Abstract

abstract:

Catharine Ely, daughter of a French father and Ojibwe mother, moved to the Ojibwe Village of Fond du Lac (currently Duluth, Minnesota) with her Anglo-American missionary husband, Edmund, in 1835. Having spent ten of her eighteen years boarding at a mission school, Catharine had adopted the domestic ideals and parental principles of American evangelical Protestantism; her approach to mothering, captured by her diary, was quite different from that of the local Ojibwe women. By exploring the contrasting cultural understandings of motherhood present in each community, we glimpse a new facet of the resistance Ojibwe people offered to Edmund and Catharine's plans for their conversion, and to the United States' larger colonial venture in the Upper Midwest.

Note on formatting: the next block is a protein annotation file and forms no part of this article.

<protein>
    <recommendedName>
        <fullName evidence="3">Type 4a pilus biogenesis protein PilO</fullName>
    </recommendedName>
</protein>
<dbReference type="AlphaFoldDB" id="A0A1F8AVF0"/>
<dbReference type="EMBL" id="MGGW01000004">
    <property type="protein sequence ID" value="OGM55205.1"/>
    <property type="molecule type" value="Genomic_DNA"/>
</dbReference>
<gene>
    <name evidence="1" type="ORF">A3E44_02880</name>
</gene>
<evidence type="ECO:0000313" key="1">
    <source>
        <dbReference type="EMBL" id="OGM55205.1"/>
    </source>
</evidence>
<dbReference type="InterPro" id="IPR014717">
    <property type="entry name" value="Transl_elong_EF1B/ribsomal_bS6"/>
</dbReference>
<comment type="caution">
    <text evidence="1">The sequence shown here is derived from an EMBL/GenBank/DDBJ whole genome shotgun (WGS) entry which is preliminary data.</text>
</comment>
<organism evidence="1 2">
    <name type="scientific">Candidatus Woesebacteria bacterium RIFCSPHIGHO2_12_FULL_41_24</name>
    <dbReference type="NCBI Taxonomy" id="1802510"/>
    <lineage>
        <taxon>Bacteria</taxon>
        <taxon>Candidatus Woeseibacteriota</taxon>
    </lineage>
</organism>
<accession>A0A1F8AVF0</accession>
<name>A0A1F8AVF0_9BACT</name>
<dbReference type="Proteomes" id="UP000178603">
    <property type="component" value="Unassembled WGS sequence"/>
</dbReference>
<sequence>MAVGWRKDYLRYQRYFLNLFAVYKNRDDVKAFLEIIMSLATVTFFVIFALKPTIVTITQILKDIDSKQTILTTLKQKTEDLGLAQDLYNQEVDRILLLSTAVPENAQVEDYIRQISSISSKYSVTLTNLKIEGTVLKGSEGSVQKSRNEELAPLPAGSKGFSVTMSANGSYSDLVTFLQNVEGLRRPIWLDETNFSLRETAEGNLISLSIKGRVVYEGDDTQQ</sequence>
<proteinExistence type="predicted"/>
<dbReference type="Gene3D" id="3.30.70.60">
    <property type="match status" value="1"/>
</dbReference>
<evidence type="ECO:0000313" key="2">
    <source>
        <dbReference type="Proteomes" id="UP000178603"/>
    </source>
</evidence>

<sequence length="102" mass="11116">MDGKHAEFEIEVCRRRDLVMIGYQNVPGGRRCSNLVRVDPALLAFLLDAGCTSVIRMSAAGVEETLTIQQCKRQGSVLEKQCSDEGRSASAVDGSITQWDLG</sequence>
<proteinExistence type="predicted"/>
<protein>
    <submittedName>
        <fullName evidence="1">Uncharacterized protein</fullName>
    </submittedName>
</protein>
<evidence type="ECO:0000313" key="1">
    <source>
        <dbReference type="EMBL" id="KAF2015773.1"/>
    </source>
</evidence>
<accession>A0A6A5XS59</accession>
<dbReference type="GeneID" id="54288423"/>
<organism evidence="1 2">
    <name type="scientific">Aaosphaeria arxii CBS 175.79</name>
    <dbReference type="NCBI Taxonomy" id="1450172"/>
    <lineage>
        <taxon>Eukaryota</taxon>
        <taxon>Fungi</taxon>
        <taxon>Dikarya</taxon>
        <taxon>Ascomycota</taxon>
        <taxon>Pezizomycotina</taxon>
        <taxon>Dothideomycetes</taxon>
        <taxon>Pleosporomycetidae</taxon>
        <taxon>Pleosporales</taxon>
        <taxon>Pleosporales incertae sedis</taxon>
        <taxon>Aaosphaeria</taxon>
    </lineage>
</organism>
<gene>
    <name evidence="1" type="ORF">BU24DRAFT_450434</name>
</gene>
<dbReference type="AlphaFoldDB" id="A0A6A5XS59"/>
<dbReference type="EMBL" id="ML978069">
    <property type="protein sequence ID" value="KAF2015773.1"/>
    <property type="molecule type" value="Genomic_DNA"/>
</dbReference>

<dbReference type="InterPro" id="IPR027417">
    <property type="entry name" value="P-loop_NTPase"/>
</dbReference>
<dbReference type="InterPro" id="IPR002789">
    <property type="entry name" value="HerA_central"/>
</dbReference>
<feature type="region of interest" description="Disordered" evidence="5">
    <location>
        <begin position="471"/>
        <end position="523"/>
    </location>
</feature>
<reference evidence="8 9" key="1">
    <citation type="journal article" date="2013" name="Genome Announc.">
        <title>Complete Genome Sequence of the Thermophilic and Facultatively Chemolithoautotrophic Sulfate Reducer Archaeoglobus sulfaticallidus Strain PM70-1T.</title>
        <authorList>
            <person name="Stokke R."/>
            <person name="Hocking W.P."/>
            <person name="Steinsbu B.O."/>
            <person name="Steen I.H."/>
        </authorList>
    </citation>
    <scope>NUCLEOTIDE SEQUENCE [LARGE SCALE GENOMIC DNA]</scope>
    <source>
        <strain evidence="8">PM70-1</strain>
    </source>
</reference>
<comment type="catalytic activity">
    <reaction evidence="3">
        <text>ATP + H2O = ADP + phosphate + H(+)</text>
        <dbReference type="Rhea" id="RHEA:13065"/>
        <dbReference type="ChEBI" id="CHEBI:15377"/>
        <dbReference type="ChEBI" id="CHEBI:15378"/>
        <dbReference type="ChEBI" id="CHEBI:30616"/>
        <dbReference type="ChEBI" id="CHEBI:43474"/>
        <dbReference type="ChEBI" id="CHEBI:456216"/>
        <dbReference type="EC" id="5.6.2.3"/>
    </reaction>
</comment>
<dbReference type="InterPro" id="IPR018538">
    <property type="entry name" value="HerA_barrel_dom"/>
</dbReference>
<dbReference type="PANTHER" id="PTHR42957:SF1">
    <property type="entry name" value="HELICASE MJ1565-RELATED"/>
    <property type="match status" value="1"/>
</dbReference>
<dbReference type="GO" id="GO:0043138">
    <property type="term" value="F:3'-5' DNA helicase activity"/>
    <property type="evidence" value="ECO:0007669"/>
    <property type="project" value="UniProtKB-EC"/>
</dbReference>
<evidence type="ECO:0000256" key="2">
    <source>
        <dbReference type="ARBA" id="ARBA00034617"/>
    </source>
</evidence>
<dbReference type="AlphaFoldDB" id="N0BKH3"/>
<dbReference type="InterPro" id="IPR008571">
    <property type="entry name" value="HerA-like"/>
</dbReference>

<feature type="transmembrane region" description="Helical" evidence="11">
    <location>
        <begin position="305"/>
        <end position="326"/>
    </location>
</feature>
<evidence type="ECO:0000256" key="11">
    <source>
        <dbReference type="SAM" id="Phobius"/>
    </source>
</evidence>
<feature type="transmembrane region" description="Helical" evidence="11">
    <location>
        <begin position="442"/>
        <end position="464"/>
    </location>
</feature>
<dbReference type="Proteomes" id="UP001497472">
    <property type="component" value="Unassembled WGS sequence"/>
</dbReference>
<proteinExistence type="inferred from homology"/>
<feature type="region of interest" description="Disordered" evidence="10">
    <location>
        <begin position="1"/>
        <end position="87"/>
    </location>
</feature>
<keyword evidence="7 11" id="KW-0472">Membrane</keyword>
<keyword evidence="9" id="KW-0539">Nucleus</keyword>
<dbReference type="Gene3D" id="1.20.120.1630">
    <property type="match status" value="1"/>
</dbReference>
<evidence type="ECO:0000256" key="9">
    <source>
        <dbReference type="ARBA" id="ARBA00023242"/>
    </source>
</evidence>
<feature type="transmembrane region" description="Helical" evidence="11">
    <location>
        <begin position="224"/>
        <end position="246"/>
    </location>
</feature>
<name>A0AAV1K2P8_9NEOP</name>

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Additional Information

ISSN
1559-0895
Print ISSN
1543-4273
Pages
pp. 443-473
Launched on MUSE
2019-10-10
Open Access
No
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